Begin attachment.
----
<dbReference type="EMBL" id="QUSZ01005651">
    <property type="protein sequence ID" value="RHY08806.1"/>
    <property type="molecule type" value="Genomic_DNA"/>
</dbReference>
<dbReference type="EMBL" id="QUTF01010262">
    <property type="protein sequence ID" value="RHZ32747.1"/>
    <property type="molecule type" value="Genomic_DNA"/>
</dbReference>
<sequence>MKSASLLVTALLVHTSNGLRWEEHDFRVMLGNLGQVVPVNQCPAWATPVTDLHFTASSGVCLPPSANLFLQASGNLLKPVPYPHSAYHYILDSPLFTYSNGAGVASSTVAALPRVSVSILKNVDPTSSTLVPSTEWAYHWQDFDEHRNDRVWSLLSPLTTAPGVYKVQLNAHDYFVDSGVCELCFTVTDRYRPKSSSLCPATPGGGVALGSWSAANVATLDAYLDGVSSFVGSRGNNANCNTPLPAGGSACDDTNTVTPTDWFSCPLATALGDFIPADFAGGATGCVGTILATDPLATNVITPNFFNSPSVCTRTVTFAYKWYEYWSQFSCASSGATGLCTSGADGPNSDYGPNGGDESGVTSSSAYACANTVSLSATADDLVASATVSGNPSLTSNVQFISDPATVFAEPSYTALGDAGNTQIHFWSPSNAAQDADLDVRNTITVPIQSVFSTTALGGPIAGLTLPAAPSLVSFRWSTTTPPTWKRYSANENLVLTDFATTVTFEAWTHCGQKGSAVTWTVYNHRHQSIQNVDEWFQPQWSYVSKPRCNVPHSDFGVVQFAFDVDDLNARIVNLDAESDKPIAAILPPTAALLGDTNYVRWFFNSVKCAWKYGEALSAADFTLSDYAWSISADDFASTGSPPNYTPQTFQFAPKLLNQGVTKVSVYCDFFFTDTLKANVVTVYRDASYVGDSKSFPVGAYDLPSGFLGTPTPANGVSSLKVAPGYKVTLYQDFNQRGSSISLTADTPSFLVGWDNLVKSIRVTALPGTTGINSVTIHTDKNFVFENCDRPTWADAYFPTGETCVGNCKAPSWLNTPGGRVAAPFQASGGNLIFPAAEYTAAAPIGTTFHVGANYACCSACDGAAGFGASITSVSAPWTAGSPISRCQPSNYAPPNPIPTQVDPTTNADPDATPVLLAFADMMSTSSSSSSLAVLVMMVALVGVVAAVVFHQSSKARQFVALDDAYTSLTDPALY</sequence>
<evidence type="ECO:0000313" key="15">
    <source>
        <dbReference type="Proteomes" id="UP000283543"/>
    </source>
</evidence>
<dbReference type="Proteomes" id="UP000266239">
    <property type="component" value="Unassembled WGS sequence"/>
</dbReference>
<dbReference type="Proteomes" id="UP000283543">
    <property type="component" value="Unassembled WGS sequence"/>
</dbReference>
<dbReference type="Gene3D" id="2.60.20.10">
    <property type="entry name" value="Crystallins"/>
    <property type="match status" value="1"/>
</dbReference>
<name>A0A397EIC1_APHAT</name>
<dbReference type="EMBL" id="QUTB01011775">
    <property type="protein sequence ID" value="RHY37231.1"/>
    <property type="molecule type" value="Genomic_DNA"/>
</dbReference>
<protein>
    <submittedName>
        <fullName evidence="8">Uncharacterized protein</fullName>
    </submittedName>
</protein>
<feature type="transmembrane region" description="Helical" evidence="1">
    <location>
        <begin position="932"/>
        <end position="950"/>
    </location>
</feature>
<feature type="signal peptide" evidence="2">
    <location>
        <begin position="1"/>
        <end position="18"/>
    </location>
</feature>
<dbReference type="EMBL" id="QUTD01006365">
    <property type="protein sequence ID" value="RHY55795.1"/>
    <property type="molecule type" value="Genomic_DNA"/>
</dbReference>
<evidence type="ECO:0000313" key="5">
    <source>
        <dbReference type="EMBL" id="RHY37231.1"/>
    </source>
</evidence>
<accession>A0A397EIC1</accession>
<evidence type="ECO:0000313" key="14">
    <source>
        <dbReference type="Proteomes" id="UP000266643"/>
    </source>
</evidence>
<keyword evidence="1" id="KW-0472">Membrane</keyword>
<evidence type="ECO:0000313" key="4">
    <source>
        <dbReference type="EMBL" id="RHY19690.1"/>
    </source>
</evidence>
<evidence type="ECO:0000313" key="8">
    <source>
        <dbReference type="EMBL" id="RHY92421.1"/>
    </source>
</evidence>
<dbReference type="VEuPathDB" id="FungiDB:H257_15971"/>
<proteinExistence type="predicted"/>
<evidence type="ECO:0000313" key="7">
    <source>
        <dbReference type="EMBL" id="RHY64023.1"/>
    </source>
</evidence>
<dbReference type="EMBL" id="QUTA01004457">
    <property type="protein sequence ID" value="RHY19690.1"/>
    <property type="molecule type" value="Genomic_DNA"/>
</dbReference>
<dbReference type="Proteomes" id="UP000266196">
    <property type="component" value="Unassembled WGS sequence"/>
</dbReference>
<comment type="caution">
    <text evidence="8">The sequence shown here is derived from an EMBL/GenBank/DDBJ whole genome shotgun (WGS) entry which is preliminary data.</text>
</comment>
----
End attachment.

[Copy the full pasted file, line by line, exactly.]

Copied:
<dbReference type="EMBL" id="QUSZ01005651">
    <property type="protein sequence ID" value="RHY08806.1"/>
    <property type="molecule type" value="Genomic_DNA"/>
</dbReference>
<dbReference type="EMBL" id="QUTF01010262">
    <property type="protein sequence ID" value="RHZ32747.1"/>
    <property type="molecule type" value="Genomic_DNA"/>
</dbReference>
<sequence>MKSASLLVTALLVHTSNGLRWEEHDFRVMLGNLGQVVPVNQCPAWATPVTDLHFTASSGVCLPPSANLFLQASGNLLKPVPYPHSAYHYILDSPLFTYSNGAGVASSTVAALPRVSVSILKNVDPTSSTLVPSTEWAYHWQDFDEHRNDRVWSLLSPLTTAPGVYKVQLNAHDYFVDSGVCELCFTVTDRYRPKSSSLCPATPGGGVALGSWSAANVATLDAYLDGVSSFVGSRGNNANCNTPLPAGGSACDDTNTVTPTDWFSCPLATALGDFIPADFAGGATGCVGTILATDPLATNVITPNFFNSPSVCTRTVTFAYKWYEYWSQFSCASSGATGLCTSGADGPNSDYGPNGGDESGVTSSSAYACANTVSLSATADDLVASATVSGNPSLTSNVQFISDPATVFAEPSYTALGDAGNTQIHFWSPSNAAQDADLDVRNTITVPIQSVFSTTALGGPIAGLTLPAAPSLVSFRWSTTTPPTWKRYSANENLVLTDFATTVTFEAWTHCGQKGSAVTWTVYNHRHQSIQNVDEWFQPQWSYVSKPRCNVPHSDFGVVQFAFDVDDLNARIVNLDAESDKPIAAILPPTAALLGDTNYVRWFFNSVKCAWKYGEALSAADFTLSDYAWSISADDFASTGSPPNYTPQTFQFAPKLLNQGVTKVSVYCDFFFTDTLKANVVTVYRDASYVGDSKSFPVGAYDLPSGFLGTPTPANGVSSLKVAPGYKVTLYQDFNQRGSSISLTADTPSFLVGWDNLVKSIRVTALPGTTGINSVTIHTDKNFVFENCDRPTWADAYFPTGETCVGNCKAPSWLNTPGGRVAAPFQASGGNLIFPAAEYTAAAPIGTTFHVGANYACCSACDGAAGFGASITSVSAPWTAGSPISRCQPSNYAPPNPIPTQVDPTTNADPDATPVLLAFADMMSTSSSSSSLAVLVMMVALVGVVAAVVFHQSSKARQFVALDDAYTSLTDPALY</sequence>
<evidence type="ECO:0000313" key="15">
    <source>
        <dbReference type="Proteomes" id="UP000283543"/>
    </source>
</evidence>
<dbReference type="Proteomes" id="UP000266239">
    <property type="component" value="Unassembled WGS sequence"/>
</dbReference>
<dbReference type="Proteomes" id="UP000283543">
    <property type="component" value="Unassembled WGS sequence"/>
</dbReference>
<dbReference type="Gene3D" id="2.60.20.10">
    <property type="entry name" value="Crystallins"/>
    <property type="match status" value="1"/>
</dbReference>
<name>A0A397EIC1_APHAT</name>
<dbReference type="EMBL" id="QUTB01011775">
    <property type="protein sequence ID" value="RHY37231.1"/>
    <property type="molecule type" value="Genomic_DNA"/>
</dbReference>
<protein>
    <submittedName>
        <fullName evidence="8">Uncharacterized protein</fullName>
    </submittedName>
</protein>
<feature type="transmembrane region" description="Helical" evidence="1">
    <location>
        <begin position="932"/>
        <end position="950"/>
    </location>
</feature>
<feature type="signal peptide" evidence="2">
    <location>
        <begin position="1"/>
        <end position="18"/>
    </location>
</feature>
<dbReference type="EMBL" id="QUTD01006365">
    <property type="protein sequence ID" value="RHY55795.1"/>
    <property type="molecule type" value="Genomic_DNA"/>
</dbReference>
<evidence type="ECO:0000313" key="5">
    <source>
        <dbReference type="EMBL" id="RHY37231.1"/>
    </source>
</evidence>
<accession>A0A397EIC1</accession>
<evidence type="ECO:0000313" key="14">
    <source>
        <dbReference type="Proteomes" id="UP000266643"/>
    </source>
</evidence>
<keyword evidence="1" id="KW-0472">Membrane</keyword>
<evidence type="ECO:0000313" key="4">
    <source>
        <dbReference type="EMBL" id="RHY19690.1"/>
    </source>
</evidence>
<evidence type="ECO:0000313" key="8">
    <source>
        <dbReference type="EMBL" id="RHY92421.1"/>
    </source>
</evidence>
<dbReference type="VEuPathDB" id="FungiDB:H257_15971"/>
<proteinExistence type="predicted"/>
<evidence type="ECO:0000313" key="7">
    <source>
        <dbReference type="EMBL" id="RHY64023.1"/>
    </source>
</evidence>
<dbReference type="EMBL" id="QUTA01004457">
    <property type="protein sequence ID" value="RHY19690.1"/>
    <property type="molecule type" value="Genomic_DNA"/>
</dbReference>
<dbReference type="Proteomes" id="UP000266196">
    <property type="component" value="Unassembled WGS sequence"/>
</dbReference>
<comment type="caution">
    <text evidence="8">The sequence shown here is derived from an EMBL/GenBank/DDBJ whole genome shotgun (WGS) entry which is preliminary data.</text>
</comment>